Summer arrives like a floodlamp aimed right at your eyes. You open the door one day and suddenly you feel like you’re swimming because it’s so humid, and how come you’re already sweating after five seconds? Wasn’t it just spring yesterday?
While it’s a shock for us, it can be even more of a shock to our pets, who deal with the summer temps in ways that we don’t. So let’s look at the ways to keep your pups safe now that the heat is on.
SUN AND HEAT
First of all: DO NOT LEAVE YOUR PET IN A HOT CAR! This should go without saying, but so should “Please don’t hit your brother” and “I think you’ve had enough potato chips.” Sometimes the common sense isn’t really there, but in this case it can mean death for your pet:
It isn’t safe, and almost more importantly, it isn’t humane. Nobody should have to sit in temperatures like that. In many states it’s illegal to leave your pet in a hot car, and legal for passers-by to break out car windows if a dog is trapped.
That’s not the only danger from the heat, though. When you take your pup for walks, the pavement is way hotter than the air, enough that it can damage your pup’s feet! Nobody wants that, especially your pup. Here, look:
So what to do? A few different things: walking during cooler times of day, protective booties or paw pad coverings, and more. Head on over here for some more ways you can protect your pup’s feet.
Dogs can get sunburn just like people, so watch the amount of time they’re out in the sun. Apart from it being painful for them, it also increases the risk of skin cancer. You can buy sunscreen for dogs, don’t use human sunscreen on them; they’re formulated differently, so it can be dangerous for them.
If you have a brachycephalic pet, take extra special care with them. These breeds (you may know them as “smush-faced” pets like pugs) have a harder time breathing because of the way they were bred. These poor babies have an even harder time dealing with the heat because they can’t pant as well as other breeds.
Along with all of that, there’s the worry of dehydration. Dogs pant to keep themselves cool, which rids the body of excess heat, but also takes moisture with it, so the longer a dog is outside, the more they pant, and the more dehydrated they become.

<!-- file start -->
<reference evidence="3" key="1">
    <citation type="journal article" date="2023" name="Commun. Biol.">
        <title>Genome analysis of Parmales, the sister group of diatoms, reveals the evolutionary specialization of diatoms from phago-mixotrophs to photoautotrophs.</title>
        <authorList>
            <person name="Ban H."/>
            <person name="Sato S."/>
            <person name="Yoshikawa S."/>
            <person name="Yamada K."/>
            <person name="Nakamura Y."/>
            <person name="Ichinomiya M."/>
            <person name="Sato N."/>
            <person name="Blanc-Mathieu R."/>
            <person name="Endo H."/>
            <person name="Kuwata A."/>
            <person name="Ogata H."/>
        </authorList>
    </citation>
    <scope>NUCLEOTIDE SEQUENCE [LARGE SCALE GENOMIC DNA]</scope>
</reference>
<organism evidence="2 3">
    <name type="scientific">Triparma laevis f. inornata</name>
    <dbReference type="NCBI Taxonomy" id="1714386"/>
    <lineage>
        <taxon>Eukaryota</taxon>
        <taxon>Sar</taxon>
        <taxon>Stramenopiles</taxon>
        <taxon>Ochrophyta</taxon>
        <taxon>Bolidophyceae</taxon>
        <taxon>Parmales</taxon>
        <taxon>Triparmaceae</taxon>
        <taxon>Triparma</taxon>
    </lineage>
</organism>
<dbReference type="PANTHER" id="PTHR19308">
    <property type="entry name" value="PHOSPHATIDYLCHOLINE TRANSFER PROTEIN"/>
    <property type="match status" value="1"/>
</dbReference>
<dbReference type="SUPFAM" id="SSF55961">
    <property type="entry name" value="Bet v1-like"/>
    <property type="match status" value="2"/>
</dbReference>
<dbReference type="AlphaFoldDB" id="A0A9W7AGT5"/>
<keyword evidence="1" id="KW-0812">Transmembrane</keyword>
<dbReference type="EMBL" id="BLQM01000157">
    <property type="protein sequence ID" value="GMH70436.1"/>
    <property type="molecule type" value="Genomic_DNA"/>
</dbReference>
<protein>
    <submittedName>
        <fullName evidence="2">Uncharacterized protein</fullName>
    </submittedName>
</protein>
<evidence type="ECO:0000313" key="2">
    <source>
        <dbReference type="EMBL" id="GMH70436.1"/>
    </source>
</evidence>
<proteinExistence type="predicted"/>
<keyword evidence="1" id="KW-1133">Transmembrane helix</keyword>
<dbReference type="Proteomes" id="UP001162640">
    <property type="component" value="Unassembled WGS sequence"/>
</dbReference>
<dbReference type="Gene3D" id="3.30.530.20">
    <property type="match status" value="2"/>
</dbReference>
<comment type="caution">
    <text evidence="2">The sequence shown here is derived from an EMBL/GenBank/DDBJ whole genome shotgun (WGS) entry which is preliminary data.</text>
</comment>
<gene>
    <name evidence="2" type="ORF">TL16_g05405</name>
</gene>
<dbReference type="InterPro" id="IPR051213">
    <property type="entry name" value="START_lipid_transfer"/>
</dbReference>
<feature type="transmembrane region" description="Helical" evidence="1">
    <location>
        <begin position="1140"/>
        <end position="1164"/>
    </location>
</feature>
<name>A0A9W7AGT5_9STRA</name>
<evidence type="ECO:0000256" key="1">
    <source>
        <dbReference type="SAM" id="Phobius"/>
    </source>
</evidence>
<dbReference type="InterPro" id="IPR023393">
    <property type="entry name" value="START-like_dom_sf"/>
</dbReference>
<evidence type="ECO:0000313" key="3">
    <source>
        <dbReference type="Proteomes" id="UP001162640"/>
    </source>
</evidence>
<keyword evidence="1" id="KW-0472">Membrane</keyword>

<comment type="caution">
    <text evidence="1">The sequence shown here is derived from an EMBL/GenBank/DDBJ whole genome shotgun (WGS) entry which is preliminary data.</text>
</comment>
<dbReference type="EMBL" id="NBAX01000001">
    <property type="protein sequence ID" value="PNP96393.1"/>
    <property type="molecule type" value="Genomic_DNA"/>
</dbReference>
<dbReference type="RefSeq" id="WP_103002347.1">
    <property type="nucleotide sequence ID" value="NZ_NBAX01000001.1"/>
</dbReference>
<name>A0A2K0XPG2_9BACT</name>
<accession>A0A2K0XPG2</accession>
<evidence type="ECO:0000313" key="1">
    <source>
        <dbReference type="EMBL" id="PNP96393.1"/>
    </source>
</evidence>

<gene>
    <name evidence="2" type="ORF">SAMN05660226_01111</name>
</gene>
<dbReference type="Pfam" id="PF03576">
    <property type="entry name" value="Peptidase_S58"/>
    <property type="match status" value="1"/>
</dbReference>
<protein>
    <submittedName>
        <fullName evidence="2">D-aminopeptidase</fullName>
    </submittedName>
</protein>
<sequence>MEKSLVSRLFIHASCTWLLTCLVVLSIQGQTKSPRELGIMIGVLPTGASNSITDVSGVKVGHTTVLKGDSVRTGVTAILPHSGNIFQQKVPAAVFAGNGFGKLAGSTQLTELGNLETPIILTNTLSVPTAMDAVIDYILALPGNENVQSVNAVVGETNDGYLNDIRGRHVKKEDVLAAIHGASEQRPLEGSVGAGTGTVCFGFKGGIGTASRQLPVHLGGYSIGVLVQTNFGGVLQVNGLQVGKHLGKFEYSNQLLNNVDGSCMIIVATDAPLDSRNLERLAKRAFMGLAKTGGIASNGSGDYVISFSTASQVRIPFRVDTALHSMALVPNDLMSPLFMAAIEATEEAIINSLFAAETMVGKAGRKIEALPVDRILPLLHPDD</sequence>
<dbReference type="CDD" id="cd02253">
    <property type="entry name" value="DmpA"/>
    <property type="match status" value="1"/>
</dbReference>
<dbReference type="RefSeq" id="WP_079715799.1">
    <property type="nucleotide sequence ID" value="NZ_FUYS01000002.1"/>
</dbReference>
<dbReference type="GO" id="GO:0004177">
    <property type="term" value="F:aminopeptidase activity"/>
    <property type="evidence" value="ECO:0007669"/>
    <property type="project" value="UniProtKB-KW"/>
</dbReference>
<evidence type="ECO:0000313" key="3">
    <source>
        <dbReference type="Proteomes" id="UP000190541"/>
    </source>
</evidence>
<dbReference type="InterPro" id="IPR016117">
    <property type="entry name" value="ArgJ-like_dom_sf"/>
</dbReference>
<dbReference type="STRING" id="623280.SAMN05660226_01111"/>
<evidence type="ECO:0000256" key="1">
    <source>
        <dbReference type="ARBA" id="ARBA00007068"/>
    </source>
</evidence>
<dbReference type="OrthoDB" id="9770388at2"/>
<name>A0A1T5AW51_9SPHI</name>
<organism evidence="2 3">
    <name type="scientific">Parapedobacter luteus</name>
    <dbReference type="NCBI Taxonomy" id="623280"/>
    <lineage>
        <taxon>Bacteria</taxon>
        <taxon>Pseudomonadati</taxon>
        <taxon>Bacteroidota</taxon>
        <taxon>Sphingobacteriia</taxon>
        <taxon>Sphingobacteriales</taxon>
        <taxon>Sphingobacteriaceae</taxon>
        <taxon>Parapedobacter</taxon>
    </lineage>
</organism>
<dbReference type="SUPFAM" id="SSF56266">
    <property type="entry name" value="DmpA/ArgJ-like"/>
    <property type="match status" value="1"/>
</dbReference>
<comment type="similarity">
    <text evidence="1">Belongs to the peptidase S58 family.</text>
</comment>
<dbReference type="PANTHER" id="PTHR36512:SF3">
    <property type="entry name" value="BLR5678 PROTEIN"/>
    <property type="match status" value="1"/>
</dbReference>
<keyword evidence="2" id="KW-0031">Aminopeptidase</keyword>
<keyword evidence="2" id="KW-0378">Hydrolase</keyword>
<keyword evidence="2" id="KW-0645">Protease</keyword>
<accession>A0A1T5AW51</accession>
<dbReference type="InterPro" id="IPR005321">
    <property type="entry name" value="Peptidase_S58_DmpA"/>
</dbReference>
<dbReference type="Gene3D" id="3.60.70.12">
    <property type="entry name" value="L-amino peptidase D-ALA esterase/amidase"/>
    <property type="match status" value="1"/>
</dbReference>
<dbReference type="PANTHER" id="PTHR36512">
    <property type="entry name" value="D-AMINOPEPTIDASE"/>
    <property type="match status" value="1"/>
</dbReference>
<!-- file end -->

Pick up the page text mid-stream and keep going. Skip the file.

The solution? Lots of fresh, clean water. Fountains are good. Some time with the water hose is nice for some pups, too. Or hey, what about a nice big bowl of cool, fresh water that gets replaced often? That works, too.
Something a lot of people don’t know is that you should NOT shave your dog in the summertime. “Oh, but all that fur! They get so hot with it!” The truth is that they actually get hotter without it. It acts as a shading device for their skin, so it actually prevents them from overheating and getting sunburn. By shaving them, you’re removing their natural defense against warm weather. Trimming long fur is totally fine, but fur serves a purpose, so keep it!
If you really want to cool them down, though, get them a kiddie pool! They can splash around and cool down their skin, and it’s a great way for them to get some exercise.
But most important is to know the signs of overheating in dogs, so you can recognize when it’s time to head inside and cool down. Basic signs are very increased panting, drooling, difficulty breathing, mild weakness or stupor, and even collapsing.
Summer brings with it it’s own set of hazards to watch out for.
Since your dog is likely to be spending more time outdoors, make sure that any rodenticides or pesticides or fertilizers you’re using on your lawn are safe for your pet, and that any remaining chemicals are well out of their reach.
But some of the things we use to make summer a little more tolerable for us can be hazardous, too. One we don’t think of enough is a swimming pool. Most folks assume that their dog has a natural swimming ability, but that’s not always the case. Don’t let your dog hang out at the pool unsupervised, and rinse them off afterwards to make sure you’re getting salt and chlorine off of them. If you’re bringing them on a boat, make sure they have a vest or some other floatation device. And don’t let them drive the boat; they’re not very good at that.
Insect repellants should specifically mention being okay for pets, just like sunscreen. Citronella candles, tiki torches, and insect coils are a no-no, so keep them out of reach.
Having a barbecue? Keep all those foods poisonous to your pets way out of reach. Chocolate, artificial sweeteners like xylitol, garlic and onions, and grapes and raisins are all bad for your pup, not to mention all those cold brews you’re sipping on. Want a better list? Head on over to our blog on what human foods are bad for pets for some more info.
Fireworks are another indelible part of summer, and holy moly are they dangerous for your pet. Obviously they shouldn’t be ingested, but explosives can obviously have a very permanent effect on your furry friend, not to mention that many of them are very scared by the noise of them. Be good to your pup and leave them inside, preferably in an interior room most isolated from all the noise.
THE BIGGER THREAT
More than any of these things, there’s another danger during summer, and that’s fleas, ticks, heartworms, and intestinal parasites. Getting your pup a check-up at the beginning of summer gives you a nice baseline to start from. You can get a heartworm test and be sure your pup is heartworm free, and then get them on a preventative. Truthfully, you should be keeping them on preventative year-round. The idea that there’s no danger in the colder months is a huge fallacy; ticks, for example, just hibernate, and not until summer. Often it only takes for winter to thaw a little for them to survive, and then they’re right back to their reign of terror. Getting your pup on a steady regimen of preventative ensures that there won’t be any fatal mistakes, and the two of you can live a long, healthy life together.